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|Mary was 'brought to bed'...
Written by Mandy N
(9/23/2013 7:39 a.m.)
in consequence of the missive, Other terminology surrounding childbirth, penned by Suze
Have a look at JA's letters to Cass. as they often mention pregnancies of their sisters-in-law. Jane Austen gives us an idea of her family life during time of childbirth. I note in regard to child birthing, JA uses the phrase of 'brought to bed'.
'I have just received a note from James to say that Mary was brought to bed last night, at eleven 'o' clock, of a fine little boy, and that everything is going very well....Mary does not manage matters in such a way as to make me want to lay in myself. She is not tidy enough in her appearance; she has no dressing-gown to sit up in; her curtains are all too thin, and things are not in that comfort and style about her which are necessary to make a situation an enviable one. Elizabeth was a really pretty object with her nice, clean cap put on so tidily and he dress so uniformly white and orderly.'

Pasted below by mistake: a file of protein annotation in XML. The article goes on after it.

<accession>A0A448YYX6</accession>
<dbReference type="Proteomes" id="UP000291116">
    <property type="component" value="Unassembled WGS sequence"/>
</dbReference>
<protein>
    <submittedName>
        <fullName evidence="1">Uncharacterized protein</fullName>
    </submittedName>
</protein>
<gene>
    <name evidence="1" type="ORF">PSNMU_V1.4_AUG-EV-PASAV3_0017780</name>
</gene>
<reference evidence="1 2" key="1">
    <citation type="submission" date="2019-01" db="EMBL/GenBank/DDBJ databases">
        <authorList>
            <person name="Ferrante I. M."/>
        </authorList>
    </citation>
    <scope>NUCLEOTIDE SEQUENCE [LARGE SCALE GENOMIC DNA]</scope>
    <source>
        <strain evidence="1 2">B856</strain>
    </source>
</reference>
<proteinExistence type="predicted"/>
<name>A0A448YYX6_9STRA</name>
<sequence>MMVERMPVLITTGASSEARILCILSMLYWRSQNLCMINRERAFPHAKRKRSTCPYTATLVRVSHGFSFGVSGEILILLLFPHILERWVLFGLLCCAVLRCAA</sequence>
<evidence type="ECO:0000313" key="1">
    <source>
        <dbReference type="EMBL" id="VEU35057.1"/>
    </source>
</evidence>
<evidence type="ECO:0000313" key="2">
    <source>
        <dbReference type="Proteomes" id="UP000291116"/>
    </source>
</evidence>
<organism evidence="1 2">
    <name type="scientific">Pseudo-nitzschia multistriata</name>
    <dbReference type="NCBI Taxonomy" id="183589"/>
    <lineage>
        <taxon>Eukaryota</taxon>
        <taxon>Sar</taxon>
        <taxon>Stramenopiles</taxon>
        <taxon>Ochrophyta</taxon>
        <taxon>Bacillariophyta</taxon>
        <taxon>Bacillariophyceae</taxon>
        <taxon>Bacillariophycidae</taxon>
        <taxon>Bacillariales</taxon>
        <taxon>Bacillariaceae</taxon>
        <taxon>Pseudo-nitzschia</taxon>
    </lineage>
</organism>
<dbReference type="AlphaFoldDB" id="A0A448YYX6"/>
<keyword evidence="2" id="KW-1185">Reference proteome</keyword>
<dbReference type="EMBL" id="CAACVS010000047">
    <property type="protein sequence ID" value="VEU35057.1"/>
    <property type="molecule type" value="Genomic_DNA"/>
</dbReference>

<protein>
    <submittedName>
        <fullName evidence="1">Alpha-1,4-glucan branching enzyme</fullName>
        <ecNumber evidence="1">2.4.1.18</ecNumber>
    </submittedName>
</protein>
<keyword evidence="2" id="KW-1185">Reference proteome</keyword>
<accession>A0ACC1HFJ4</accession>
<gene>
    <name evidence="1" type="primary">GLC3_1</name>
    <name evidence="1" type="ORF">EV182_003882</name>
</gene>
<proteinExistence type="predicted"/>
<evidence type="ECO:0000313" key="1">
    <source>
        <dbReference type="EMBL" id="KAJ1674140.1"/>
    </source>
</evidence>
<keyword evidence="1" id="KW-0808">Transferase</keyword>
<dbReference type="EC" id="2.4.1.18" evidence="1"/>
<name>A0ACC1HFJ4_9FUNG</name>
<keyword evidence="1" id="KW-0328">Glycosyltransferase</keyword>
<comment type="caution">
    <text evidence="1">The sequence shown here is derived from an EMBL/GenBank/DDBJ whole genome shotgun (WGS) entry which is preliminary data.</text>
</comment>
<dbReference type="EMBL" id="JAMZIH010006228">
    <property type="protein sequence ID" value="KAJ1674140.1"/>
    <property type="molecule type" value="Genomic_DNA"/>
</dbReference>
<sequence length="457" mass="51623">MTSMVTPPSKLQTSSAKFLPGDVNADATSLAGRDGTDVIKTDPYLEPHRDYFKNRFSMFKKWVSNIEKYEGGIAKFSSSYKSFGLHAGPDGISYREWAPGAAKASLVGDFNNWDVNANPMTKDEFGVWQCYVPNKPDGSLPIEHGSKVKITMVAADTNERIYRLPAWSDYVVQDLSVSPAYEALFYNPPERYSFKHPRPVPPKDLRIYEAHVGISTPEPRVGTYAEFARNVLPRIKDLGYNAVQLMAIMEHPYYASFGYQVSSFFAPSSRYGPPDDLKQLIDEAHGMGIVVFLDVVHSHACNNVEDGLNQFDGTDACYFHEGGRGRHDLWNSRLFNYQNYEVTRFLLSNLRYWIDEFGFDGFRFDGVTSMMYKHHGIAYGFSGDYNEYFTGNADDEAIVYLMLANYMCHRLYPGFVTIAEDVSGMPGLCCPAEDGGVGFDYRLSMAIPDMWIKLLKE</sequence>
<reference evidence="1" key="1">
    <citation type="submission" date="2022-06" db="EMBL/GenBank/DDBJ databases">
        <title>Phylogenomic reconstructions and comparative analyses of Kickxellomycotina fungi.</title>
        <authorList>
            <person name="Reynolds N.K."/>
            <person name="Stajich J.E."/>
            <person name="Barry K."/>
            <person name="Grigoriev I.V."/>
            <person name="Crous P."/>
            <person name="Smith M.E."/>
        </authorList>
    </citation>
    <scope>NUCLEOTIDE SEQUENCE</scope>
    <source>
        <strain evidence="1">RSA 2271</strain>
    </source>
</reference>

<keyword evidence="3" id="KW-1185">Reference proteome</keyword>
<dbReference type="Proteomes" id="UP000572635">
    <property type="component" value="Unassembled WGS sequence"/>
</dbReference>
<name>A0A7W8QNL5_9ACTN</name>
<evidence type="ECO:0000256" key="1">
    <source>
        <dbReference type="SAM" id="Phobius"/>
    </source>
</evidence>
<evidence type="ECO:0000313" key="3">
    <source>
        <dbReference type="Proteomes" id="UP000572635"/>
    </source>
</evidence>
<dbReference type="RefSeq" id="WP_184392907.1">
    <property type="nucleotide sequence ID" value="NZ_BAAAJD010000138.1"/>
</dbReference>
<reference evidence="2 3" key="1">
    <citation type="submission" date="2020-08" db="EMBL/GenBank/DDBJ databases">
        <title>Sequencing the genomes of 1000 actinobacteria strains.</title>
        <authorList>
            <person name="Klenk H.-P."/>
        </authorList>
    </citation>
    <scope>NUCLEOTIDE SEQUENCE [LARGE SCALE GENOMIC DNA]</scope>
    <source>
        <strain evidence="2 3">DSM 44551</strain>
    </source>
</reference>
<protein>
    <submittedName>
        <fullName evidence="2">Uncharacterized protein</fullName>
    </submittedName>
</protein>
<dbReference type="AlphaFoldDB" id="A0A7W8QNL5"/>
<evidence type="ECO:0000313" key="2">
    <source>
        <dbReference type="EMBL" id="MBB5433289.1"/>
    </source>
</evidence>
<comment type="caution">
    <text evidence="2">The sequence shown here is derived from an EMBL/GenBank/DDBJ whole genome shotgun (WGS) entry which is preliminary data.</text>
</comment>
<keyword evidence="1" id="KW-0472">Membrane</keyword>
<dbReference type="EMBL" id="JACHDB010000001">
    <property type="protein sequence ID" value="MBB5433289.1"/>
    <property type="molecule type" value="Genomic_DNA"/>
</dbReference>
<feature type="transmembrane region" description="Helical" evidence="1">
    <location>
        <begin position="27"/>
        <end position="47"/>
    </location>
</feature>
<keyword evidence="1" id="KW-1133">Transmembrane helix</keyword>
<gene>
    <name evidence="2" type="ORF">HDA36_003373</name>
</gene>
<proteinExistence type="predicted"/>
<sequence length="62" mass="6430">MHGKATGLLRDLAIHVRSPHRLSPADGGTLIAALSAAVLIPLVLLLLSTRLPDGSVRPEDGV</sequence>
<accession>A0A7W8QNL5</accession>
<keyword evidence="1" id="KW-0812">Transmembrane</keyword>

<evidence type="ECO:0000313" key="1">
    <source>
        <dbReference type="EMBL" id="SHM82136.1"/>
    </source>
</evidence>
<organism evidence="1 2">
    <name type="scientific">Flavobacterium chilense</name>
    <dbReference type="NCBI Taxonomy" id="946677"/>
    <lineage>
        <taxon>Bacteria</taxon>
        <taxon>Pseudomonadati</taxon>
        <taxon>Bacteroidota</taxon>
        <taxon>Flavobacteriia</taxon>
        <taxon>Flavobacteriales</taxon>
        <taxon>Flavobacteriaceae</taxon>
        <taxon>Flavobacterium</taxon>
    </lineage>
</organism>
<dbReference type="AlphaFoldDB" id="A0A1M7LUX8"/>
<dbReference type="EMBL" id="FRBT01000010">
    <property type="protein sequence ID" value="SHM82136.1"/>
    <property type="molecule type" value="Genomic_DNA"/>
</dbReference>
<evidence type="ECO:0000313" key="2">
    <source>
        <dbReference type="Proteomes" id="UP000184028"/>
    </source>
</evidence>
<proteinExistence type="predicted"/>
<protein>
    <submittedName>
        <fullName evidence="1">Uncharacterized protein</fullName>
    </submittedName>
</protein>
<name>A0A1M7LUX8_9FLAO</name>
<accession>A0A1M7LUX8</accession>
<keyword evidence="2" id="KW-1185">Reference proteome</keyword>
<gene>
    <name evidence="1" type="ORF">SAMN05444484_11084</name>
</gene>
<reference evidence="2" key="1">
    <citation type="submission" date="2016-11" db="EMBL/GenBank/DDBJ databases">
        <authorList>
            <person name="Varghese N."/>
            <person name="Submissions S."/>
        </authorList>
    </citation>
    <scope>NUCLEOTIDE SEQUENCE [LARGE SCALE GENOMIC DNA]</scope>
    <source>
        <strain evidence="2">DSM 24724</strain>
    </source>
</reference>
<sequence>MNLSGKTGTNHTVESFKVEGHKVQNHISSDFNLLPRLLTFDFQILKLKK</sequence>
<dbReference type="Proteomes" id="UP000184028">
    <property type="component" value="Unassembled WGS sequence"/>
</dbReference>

-JA to Cassandra. Nov, 1798.
Check out the article in BarbaraB's post on Regency era maternity fashions as it refers to the fitting of gowns later in pregnancy, and some C18th phrase of being 'in aprons.'
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